26...¦e7 27.Јa3 ¤f5 28.d5 White could abstain from this demanding advance by 28.Ґh2, however 28...exd4 29.cxd4 ¦ae8 led to increase of the tension. Black prepares captures on e3 and d4, and it is not easy for White to avoid playing d4-d5. The text-move provokes complications, in which White has to be careful because of the c5-knight vulnerability.

28...Јd6 29.Ґh2 ¦ee8 30.e4 ¤g7 31.¦d4 Such non-trivial measures a forced.

31...¦ab8 Black could play for winning an exchange by 31...¦eb8 32.¦a1 ¤e8 33.¦xc4 Јe7 34.Јa2 ¤d6 35.¤d3. However, White has a compensation here.

32.¦a1 Ґe7 Simpler is 32...c6 33.¦xc4 cxd5 34.exd5 Јxd5 35.¤e4 Ґe7, and Black is better.

33.¦xc4 c6 34.Јa2 cxd5 35.¦d1 Јb6 36.¤d7 Јb7 37.Ґxe5 It seems Jobava spent all his optimism in this game. He should have been more reserved: 37.¤c5 Јb6 with a draw by repetition.

37...dxc4 38.Ґxb8 Looks like a time trouble error. Correct 38.¤xb8 led to the position in the game after 38...¦xb8, while 38...Јxe4 39.¤d7 is harmless for White, because 39...¦d8?! isstronglymetby 40.Ґc7! Now Black could substantially improve his position compared to the game by an intermediate 38...¦d8! After 39.Јd2 ¦xb8 40.¤xb8 Јxb8, the c4-pawn is still alive, and Black has an advantage. However, the game continued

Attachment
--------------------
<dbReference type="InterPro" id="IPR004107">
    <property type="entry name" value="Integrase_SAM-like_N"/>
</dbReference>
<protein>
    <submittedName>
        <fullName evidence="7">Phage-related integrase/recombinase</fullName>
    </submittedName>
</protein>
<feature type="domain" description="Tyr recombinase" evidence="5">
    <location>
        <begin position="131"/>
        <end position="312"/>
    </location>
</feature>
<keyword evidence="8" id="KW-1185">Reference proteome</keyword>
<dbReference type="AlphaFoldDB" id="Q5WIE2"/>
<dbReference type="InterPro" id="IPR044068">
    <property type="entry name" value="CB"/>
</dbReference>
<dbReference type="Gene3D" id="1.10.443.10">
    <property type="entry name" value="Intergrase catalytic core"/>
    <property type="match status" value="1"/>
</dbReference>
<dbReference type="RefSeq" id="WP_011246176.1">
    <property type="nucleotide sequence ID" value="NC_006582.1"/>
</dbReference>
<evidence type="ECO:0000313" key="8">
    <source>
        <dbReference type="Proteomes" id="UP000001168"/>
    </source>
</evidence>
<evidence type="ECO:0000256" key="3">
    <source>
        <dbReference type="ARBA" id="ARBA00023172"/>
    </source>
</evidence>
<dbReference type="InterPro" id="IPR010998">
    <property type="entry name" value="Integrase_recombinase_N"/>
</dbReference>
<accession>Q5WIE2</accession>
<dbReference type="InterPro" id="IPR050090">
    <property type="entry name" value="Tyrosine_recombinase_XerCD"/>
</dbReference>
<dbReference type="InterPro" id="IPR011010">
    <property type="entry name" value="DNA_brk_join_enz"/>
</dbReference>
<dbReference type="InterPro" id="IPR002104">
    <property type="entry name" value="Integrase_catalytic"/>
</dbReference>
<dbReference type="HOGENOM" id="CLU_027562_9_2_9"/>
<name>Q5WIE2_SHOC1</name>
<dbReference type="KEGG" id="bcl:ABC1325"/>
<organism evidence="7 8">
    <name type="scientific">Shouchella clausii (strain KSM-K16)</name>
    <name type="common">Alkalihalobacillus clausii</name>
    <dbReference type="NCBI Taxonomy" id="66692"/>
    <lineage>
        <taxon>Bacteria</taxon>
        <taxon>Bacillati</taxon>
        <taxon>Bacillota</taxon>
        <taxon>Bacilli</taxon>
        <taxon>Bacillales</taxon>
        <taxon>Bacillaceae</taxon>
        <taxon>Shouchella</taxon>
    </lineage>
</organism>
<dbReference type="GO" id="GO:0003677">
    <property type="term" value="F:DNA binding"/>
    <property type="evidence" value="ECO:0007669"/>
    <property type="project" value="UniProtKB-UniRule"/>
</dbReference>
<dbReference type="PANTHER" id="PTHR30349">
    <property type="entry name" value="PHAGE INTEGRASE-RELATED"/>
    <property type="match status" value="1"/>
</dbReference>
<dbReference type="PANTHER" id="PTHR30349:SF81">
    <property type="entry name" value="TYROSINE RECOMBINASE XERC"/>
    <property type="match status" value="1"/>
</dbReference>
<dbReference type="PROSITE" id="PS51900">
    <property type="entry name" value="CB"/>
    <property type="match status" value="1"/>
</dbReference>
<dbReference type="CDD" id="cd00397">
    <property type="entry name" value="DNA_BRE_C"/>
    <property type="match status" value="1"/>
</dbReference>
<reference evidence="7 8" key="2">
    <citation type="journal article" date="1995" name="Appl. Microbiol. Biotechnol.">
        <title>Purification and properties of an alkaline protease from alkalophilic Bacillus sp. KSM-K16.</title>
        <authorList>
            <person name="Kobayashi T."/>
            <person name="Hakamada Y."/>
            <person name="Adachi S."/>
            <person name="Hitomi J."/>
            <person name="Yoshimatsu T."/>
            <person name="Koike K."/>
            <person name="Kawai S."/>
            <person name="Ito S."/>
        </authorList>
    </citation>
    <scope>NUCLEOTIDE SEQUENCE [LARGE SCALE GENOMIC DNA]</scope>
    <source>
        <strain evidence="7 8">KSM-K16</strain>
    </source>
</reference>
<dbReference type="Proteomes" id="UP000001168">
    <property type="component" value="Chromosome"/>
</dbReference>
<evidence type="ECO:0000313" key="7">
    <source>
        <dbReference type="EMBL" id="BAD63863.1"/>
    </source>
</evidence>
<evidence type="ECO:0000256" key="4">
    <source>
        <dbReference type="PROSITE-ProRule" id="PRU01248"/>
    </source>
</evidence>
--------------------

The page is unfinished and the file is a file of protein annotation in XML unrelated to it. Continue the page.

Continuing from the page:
38...¦xb8 39.¤xb8 Јxb8 40.Јxc4 ¤e6 White`s weak pawns and certain chances to attack the king determine Black`s small advantage in the position. White can`t hope trading the queens.

41.Јb5 Јf4 42.Јe8+ Ґf8 43.¦d7 h4!?

After 43...¤g7 44.Јa8 Јc1+ 45.ўh2 Јxc3 46.¦d5=/+ Black regains a pawn, but limited material keeps his advantage marginal. Peter made a useful move, securing his chances to bother the opponent`s king as soon as he unpins his pieces. However, White could prevent the unpinning by a paradoxal 44.f3!! (what a horrible weakening of the dark squares!) 44...¤g7 (44...ўg7 45.Јxe6 Ґc5+ 46.ўf1 Јc1+=; 44...¤c5 45.¦d8; 44...¤c7 45.Јc8 ¤e6 46.Јe8) 45.Јc8 ¤h5 46.¦d8; there is no alternative: 44.c4?! ¤g7 45.Јd8 Јxe4 46.Јxa5 ¤e6 with advantage. However, White fails to find this study-like solution, and his game quickly deteriorates: 44.¦a7? ¤g7! 45.Јd8 Јxe4 46.Јd1 Јe5 47.Јd2 ¤f5 48.ўf1 ўg7 49.Јd3 Јf4 50.Јf3 Јc4+-+ 51.ўe1 (51.ўg1 Јxa4) 51...¤d4! (51...Ґb4!-+) 52.Јd1 Јxc3+ 53.ўf1 Ґc5 54.¦c7 ¤e6 55.¦b7 ¤f4 56.ўg1 Ґxf2+ 0-1